Power Everywhere from IBM

IBM plans the industry's first openly customisable microprocessor to allow vendors to adapt IBM's solutions to the diverse range of processor applications becoming available.

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By  Simon Duddy Published  April 4, 2004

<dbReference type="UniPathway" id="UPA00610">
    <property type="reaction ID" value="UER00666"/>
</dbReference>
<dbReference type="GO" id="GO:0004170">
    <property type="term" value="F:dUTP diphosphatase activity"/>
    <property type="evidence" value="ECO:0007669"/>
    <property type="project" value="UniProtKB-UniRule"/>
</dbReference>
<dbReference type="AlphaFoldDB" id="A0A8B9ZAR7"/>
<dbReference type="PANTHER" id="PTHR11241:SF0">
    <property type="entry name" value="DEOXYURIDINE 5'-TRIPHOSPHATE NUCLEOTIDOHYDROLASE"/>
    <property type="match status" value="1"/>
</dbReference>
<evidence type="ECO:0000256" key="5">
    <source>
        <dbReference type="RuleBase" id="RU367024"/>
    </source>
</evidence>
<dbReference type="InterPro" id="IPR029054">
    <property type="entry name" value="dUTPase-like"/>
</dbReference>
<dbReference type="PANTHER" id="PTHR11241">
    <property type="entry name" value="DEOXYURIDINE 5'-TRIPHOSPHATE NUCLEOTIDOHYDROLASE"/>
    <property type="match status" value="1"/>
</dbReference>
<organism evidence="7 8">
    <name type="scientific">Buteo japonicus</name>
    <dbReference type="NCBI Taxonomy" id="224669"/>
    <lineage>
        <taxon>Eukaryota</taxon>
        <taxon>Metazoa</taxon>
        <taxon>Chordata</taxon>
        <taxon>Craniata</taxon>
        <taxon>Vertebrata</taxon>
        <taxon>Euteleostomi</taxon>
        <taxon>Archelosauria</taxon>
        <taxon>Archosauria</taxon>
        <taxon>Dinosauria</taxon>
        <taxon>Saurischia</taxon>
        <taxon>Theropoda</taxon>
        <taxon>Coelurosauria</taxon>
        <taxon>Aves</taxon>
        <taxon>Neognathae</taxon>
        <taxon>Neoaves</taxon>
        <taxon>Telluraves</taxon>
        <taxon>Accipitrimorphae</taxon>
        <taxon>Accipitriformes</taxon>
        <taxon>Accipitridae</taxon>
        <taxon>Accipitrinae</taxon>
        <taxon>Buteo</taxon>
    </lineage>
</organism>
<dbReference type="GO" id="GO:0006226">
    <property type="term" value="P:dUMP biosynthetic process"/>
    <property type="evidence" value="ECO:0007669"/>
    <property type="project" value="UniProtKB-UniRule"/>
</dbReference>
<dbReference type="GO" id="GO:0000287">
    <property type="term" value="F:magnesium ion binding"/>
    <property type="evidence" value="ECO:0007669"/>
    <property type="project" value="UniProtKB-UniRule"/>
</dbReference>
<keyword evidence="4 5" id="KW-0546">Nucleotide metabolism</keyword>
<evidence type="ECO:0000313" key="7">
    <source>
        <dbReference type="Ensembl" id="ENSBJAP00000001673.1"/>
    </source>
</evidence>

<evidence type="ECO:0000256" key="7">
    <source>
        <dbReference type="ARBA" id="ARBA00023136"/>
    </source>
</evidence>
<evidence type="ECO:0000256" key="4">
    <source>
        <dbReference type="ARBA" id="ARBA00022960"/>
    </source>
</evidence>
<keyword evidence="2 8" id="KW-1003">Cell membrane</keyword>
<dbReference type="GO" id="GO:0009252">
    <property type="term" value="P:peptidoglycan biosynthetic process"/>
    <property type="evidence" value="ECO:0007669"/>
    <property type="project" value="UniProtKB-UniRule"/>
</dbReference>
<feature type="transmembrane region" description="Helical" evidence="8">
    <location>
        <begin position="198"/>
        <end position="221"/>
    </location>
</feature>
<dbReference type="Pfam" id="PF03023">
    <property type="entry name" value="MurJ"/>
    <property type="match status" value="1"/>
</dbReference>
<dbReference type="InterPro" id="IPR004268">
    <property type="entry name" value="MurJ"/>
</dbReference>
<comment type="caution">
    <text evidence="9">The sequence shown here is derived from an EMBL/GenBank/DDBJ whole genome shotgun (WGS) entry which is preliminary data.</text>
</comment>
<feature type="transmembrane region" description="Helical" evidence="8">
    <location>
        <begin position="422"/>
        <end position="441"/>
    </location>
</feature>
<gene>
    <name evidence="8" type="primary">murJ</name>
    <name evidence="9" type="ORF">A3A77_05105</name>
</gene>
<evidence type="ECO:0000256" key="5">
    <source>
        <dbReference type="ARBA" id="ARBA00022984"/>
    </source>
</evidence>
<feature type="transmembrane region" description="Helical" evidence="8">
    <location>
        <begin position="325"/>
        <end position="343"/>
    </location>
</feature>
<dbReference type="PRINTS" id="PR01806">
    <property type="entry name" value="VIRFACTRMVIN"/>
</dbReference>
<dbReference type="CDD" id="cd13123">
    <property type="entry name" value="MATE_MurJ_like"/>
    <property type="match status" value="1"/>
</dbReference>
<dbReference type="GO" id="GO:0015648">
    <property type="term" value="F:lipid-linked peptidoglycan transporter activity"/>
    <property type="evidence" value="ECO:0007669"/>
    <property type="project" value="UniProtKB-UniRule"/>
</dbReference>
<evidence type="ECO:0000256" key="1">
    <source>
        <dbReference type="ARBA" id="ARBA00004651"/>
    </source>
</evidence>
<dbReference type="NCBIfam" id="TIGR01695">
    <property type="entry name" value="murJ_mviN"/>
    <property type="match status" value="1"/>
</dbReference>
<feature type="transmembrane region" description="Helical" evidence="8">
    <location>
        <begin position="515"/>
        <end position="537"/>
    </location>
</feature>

IBM has outlined plans to openly collaborate and build a community of innovation around its Power microprocessor architecture, which is used in products from enterprise systems and supercomputers to games and embedded devices. The move could have major implications for computers and the electronics industry at large. In a presentation at Power Everywhere, Dr. Bernard Meyerson, chief technologist, IBM Systems & Technology Group disclosed that IBM is working on future Power chips that can physically reconfigure themselves - adding memory or accelerators, for example - to optimise performance or power consumption for a specific application. "In the future, the chip you have may not be the chip you bought," said Dr. Meyerson. This unprecedented step by IBM is designed to create a platform for innovation that enables researchers and electronics makers to add the features and capabilities that will drive new devices and applications. The move recognises the fact that it is the final chip designs, more than the underlying architecture, where innovation is taking place to create entire systems in silicon, not just electronics components. This is part of IBM’s bid to encourage companies to use IBM processors in the diverse set of electronics products that will need them in the near future.

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